Figure 2
Average quantity of HPV-positive cells, chromosomally abnormal cells, and double-positive cells per cytological category.
Table 2
Statistical Significance Determined for Different Cytological and Histological Groups

The number of chromosomally abnormal cells per slide (regardless of HPV status) was also determined for a randomly selected subset of all of the cases from each of the different cytological categories. The results of this enumeration revealed that, on average, 15 cells with chromosomal gains (in at least one chromosomal locus) were found in patients with normal cytology, representing 0.07% of cells per slide. For the other cytological categories, an average of 23 cells with chromosome gains for either chromosomal locus were found in the ASCUS category, 49 cells in the LSIL category, and an average of 101 chromosomally abnormal cells in the HSIL category, representing 0.1, 0.2, and 0.44% of total population of cells per slide, respectively.

For each HPV-positive stained cell on a slide, we recorded the chromosome copy number for TERC and MYC probes. Cells that were both HPV positive and chromosomally abnormal were designated as “double-positive cells.” The results show that the average number of double-positive cells per slide increased with cytological diagnosis: 2 in ASCUS, 22 in LSIL, and 99 in HSIL samples (for comparison of statistical significance, see Table 2). No double-positive cells were found in the group of cytologically normal samples.

Figure 3 presents the results according to histological classification. The samples categorized with CIN1 lesions had an average of 108 HPV-positive cells per slide. A marked increase in the number of HPV-positive cells was observed when compared with the samples with CIN2 lesions, which had an average of 179 HPV-positive cells per slide. The difference observed between the samples diagnosed as CIN2 and CIN3 was even more drastic, with 179 and 482 HPV-positive cells per slide, respectively.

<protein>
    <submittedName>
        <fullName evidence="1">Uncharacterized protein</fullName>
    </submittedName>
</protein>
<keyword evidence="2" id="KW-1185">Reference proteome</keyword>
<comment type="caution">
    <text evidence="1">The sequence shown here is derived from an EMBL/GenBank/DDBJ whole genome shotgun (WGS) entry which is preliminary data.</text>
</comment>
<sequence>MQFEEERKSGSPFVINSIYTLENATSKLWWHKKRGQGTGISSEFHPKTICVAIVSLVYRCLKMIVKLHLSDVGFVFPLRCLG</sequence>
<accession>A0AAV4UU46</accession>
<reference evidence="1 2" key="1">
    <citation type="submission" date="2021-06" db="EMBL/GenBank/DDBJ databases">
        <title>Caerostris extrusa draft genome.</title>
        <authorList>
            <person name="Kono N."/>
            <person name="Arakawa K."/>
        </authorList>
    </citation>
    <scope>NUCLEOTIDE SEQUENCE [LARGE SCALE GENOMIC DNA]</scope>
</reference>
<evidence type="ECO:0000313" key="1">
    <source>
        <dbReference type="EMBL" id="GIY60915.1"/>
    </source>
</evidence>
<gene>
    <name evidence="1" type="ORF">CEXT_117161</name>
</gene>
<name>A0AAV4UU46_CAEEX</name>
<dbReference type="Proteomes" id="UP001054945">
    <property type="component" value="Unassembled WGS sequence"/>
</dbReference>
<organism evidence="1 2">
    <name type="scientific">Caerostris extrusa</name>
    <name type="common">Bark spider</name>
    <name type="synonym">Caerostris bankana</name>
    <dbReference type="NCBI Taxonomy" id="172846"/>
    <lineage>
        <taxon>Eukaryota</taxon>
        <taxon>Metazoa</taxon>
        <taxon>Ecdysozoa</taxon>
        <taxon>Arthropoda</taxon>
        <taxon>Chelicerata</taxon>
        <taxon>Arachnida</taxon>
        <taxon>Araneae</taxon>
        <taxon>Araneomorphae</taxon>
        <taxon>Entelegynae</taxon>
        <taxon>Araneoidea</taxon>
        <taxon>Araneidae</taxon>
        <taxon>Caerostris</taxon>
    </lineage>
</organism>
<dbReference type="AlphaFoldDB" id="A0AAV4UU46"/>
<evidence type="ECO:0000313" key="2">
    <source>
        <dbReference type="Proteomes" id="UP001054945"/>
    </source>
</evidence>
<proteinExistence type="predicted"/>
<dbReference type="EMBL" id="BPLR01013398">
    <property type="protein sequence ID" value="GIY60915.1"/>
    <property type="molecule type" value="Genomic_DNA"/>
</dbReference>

The average number of chromosomally abnormal cells found on slides from the CIN1 and CIN2 categories was similar. The samples with a CIN1 diagnosis had an average of 53 aneusomic cells per slide and the CIN2 slides had 55. The group of CIN3 samples, however, revealed a significant increase to 85 chromosomally abnormal cells per slide. The differences between these diagnostic categories were not statistically significant (Table 2).

The number of double-positive cells increased substantially between CIN1 and CIN2 categories, from 18 double-positive cells to 43 double-positive cells (P = 0.028). The increase in the number of double-positive cells was less pronounced between CIN2 and CIN3 categories (43 to 55 cells, respectively; P = 0.569).

The relationships between HPV infection, chromosomal gains, and cytological diagnosis are depicted in Figure 4. Not all chromosomally abnormal cells were found to be positive by HPV, and not all HPV-positive cells show signs of genomic instability. It was determined that 10.5% of HPV-infected cells in the ASCUS category carried chromosomal gains, whereas 17.6% had chromosomal gains in LSIL samples, and 23.2%, in HSIL samples. Overall, the advancement of the disease correlated well with the accumulation of HPV-infected cells and the increased genomic instability in HPV-infected cells.